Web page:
Lifeline: Engine Maintenance

Lifeline: Engine Maintenance Nov 1, 2023
engine maintenance

Proper care and upkeep is crucial if you want your engines to last and perform to the best of their abilities.

By Mark King

Regular maintenance of your boat and its systems helps reduce the probability of breakdowns while underway. Knowing this simple fact should encour­age everyone to take a look around their boat at regular intervals during the boating season. And yet, many boat owners treat their vessels like their automobiles. They drive them until they break. 

The difference, of course, is when a car breaks down you can move it to the side of the road and wait for the tow truck to bring it to a garage. On the water, you are faced with a different set of cir­cumstances.

First of all, boats don’t always stop working when the weather is pleasant. Bad weather and stormy seas are often what finally knocks that loose wire off the engine and makes it stop dead in the water or stirs up the muck in your fuel tank to send one last particle to clog your fuel filter. And you can’t just pull off to the side of the road and wait for the tow truck. 

You don’t necessarily have to be a mechanically inclined person to detect problems with your engine. Simply open your engine hatch and have a look around. See if there are any leaks that weren’t there before or wires that seem to be out of place. Even loose connections can often be spotted with a close visual inspection.

If you don’t care to do this much, it is a good idea to have scheduled check-ups throughout the season. A good inspection once a month will only take a few minutes and could save you a lot of headaches (and cash) later on in the summer. 

But if you are comfort­able in the engine room, take this regular inspection one step further. Look for anything that has changed since the last time you were in the engine compartment. Is there a new odor, such as gasoline or oil? If you smell gas when you are in the engine room, it’s best to clear the boat and locate the source of the odor immediately. Are there any tell tale signs of leaks? Oil, gasoline, transmission fluid, water or coolant are all easily spotted on the sides of clean engines or in clean bilges where they will run to the cen­tre of the boat. Any leaks should be dealt with immediately as they could turn into large leaks and major prob­lems quickly. 

As well, discharging oil, gas or transmission fluid into the water is ille­gal so the very least you should do is mop them up to prevent them from being sent overboard.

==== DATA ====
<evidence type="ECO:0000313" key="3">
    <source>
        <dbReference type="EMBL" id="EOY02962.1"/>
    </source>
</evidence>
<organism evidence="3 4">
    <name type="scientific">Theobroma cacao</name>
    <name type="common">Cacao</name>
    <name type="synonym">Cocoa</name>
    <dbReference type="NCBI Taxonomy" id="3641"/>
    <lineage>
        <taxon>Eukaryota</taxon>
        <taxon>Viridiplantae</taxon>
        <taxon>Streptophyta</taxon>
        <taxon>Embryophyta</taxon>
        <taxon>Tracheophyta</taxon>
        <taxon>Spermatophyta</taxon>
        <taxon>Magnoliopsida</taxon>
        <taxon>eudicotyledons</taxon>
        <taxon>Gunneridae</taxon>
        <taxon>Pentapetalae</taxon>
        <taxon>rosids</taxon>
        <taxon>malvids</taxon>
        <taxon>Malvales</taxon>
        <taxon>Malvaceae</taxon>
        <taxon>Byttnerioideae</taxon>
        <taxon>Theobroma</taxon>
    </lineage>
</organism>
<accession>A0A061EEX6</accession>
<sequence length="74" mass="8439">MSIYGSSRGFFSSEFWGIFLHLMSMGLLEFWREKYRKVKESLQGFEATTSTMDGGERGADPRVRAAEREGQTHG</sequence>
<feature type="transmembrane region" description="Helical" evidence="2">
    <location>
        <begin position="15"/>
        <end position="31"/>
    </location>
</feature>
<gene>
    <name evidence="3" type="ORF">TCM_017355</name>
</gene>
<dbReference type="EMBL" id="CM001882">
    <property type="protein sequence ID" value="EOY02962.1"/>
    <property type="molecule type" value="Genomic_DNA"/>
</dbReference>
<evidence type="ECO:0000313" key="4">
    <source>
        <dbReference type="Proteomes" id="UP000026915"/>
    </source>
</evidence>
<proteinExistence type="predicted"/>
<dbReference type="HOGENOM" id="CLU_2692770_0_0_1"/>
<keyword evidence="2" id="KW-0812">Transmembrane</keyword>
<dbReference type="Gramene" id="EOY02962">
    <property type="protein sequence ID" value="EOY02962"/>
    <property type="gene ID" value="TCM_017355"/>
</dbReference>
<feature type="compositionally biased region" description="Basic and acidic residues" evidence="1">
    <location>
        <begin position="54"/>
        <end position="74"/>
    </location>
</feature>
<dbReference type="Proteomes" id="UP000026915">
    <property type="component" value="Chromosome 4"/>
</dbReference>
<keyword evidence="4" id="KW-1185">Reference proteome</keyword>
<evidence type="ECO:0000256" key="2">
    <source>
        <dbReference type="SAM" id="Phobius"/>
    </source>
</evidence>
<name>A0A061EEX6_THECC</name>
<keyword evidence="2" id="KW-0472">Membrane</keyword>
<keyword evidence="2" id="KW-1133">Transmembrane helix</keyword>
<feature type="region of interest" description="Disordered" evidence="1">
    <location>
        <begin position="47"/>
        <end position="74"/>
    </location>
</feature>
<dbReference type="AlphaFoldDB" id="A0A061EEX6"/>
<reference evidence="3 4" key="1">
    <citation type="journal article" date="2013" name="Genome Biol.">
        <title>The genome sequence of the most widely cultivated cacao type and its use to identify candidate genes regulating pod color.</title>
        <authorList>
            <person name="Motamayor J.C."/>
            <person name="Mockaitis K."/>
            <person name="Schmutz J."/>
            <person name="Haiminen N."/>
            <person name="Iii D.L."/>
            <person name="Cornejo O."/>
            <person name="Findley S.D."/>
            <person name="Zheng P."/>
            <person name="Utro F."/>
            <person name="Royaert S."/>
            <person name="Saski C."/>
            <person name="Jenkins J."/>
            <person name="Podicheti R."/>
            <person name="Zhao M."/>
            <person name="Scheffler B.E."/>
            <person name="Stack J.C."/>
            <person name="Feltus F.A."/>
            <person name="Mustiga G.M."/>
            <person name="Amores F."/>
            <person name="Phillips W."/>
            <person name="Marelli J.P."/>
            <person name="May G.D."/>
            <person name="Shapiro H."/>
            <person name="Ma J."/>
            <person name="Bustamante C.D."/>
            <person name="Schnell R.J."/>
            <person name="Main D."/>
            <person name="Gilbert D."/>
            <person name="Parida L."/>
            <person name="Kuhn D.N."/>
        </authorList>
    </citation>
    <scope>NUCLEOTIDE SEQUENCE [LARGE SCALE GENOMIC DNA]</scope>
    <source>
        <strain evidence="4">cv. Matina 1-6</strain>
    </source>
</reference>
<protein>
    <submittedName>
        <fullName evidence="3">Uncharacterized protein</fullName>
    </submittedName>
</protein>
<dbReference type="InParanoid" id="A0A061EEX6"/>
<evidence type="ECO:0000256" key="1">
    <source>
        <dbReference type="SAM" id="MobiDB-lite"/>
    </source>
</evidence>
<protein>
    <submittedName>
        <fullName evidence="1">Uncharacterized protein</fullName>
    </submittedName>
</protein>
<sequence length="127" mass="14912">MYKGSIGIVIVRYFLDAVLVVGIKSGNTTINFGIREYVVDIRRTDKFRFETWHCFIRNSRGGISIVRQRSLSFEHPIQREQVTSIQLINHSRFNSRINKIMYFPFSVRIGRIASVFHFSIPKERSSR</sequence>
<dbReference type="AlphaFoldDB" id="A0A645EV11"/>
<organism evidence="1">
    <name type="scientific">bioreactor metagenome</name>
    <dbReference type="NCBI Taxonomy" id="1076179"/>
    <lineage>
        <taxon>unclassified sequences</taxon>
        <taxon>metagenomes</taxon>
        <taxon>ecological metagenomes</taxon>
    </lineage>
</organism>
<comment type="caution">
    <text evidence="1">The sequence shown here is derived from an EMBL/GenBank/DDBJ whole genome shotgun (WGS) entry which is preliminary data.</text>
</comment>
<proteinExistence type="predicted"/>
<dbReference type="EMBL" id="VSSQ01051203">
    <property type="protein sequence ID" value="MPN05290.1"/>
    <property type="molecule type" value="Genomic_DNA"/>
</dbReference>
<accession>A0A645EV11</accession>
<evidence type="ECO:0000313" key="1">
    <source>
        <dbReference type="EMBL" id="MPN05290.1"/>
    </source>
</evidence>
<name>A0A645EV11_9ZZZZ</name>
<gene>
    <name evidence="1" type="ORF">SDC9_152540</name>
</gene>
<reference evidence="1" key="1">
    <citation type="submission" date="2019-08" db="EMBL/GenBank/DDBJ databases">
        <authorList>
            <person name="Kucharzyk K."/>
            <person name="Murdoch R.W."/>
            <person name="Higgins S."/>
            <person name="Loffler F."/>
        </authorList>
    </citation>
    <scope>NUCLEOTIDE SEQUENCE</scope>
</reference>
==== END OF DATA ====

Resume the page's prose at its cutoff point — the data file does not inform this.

In addition to ensuring all fuel lines and connections are secure, check oil and transmission fluid levels as well as the coolant levels if the engine has a closed cooling system. 

The next items that should be inspected are electrical connections and wires. 

Corroded battery terminals must be cleaned and all wires or connections should be properly connected. Fluid levels should be up in the batteries or even test the condition of each battery cell with a hydrometer. All wire con­nections must be firm and wiring har­nesses secure. Look for chafe and bro­ken wire ties. 

Next on your list to inspect are the cooling and exhaust system hoses and clamps. These items are continually vibrating, heating and cooling, which can lead to hose failure and loosening of clamps – especially if they are removed for winter storage and not tightened securely in the spring.

The condition of cooling water intakes and the associated hoses, valves and clamps are critical. Spend a few minutes checking these items. Belts on a marine engine drive alterna­tors and water pumps. They should not be shredding, cracked or loose. Without water pumps, your engines will last mere minutes and it’s often impossible to hear a belt shredding in a boat’s engine compartment. 

Maintaining the mechanical systems on board your boat is crucial to safe boating. Each boat owner should develop a checklist of their own sys­tems and conduct regular maintenance checks. If you are not comfortable doing this, or just don’t want to, make sure to have a regular maintenance schedule with your local marina. They can usually schedule a maintenance check at a time that’s convenient. 

Different owners will be comfort­able completing different work. Whether you’re completely hands off, or don’t mind rebuilding your propul­sion system right at the dock, it’s important to ensure that regular main­tenance is conducted on your boat. It’ll lead to more confidence on the water and will help ensure that you arrive back at the dock if anything does happen. 

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